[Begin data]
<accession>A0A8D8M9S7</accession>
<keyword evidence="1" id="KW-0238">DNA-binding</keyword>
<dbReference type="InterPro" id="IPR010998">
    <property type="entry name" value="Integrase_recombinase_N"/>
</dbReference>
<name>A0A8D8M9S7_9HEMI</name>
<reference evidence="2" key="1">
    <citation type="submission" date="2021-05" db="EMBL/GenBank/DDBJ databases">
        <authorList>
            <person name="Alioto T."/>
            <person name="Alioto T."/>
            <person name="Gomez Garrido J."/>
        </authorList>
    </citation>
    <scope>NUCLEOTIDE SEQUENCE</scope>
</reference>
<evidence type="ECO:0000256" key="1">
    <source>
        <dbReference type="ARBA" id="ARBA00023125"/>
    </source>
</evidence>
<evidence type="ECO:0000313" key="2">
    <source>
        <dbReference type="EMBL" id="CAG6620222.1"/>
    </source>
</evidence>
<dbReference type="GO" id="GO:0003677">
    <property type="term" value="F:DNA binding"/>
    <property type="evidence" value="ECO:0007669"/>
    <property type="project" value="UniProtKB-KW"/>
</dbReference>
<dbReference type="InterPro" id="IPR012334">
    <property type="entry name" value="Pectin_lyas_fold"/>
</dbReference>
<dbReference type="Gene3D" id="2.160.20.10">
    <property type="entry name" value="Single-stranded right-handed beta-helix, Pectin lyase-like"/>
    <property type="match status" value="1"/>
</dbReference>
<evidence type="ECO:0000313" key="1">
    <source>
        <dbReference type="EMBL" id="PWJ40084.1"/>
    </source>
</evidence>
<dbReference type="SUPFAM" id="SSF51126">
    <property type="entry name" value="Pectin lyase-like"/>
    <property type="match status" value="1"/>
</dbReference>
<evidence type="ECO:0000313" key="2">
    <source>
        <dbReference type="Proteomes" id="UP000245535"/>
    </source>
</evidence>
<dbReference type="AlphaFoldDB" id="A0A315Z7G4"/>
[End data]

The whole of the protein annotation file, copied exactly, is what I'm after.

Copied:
<accession>A0A8D8M9S7</accession>
<keyword evidence="1" id="KW-0238">DNA-binding</keyword>
<dbReference type="InterPro" id="IPR010998">
    <property type="entry name" value="Integrase_recombinase_N"/>
</dbReference>
<name>A0A8D8M9S7_9HEMI</name>
<reference evidence="2" key="1">
    <citation type="submission" date="2021-05" db="EMBL/GenBank/DDBJ databases">
        <authorList>
            <person name="Alioto T."/>
            <person name="Alioto T."/>
            <person name="Gomez Garrido J."/>
        </authorList>
    </citation>
    <scope>NUCLEOTIDE SEQUENCE</scope>
</reference>
<evidence type="ECO:0000256" key="1">
    <source>
        <dbReference type="ARBA" id="ARBA00023125"/>
    </source>
</evidence>
<evidence type="ECO:0000313" key="2">
    <source>
        <dbReference type="EMBL" id="CAG6620222.1"/>
    </source>
</evidence>
<dbReference type="GO" id="GO:0003677">
    <property type="term" value="F:DNA binding"/>
    <property type="evidence" value="ECO:0007669"/>
    <property type="project" value="UniProtKB-KW"/>
</dbReference>
<dbReference type="InterPro" id="IPR012334">
    <property type="entry name" value="Pectin_lyas_fold"/>
</dbReference>
<dbReference type="Gene3D" id="2.160.20.10">
    <property type="entry name" value="Single-stranded right-handed beta-helix, Pectin lyase-like"/>
    <property type="match status" value="1"/>
</dbReference>
<evidence type="ECO:0000313" key="1">
    <source>
        <dbReference type="EMBL" id="PWJ40084.1"/>
    </source>
</evidence>
<dbReference type="SUPFAM" id="SSF51126">
    <property type="entry name" value="Pectin lyase-like"/>
    <property type="match status" value="1"/>
</dbReference>
<evidence type="ECO:0000313" key="2">
    <source>
        <dbReference type="Proteomes" id="UP000245535"/>
    </source>
</evidence>
<dbReference type="AlphaFoldDB" id="A0A315Z7G4"/>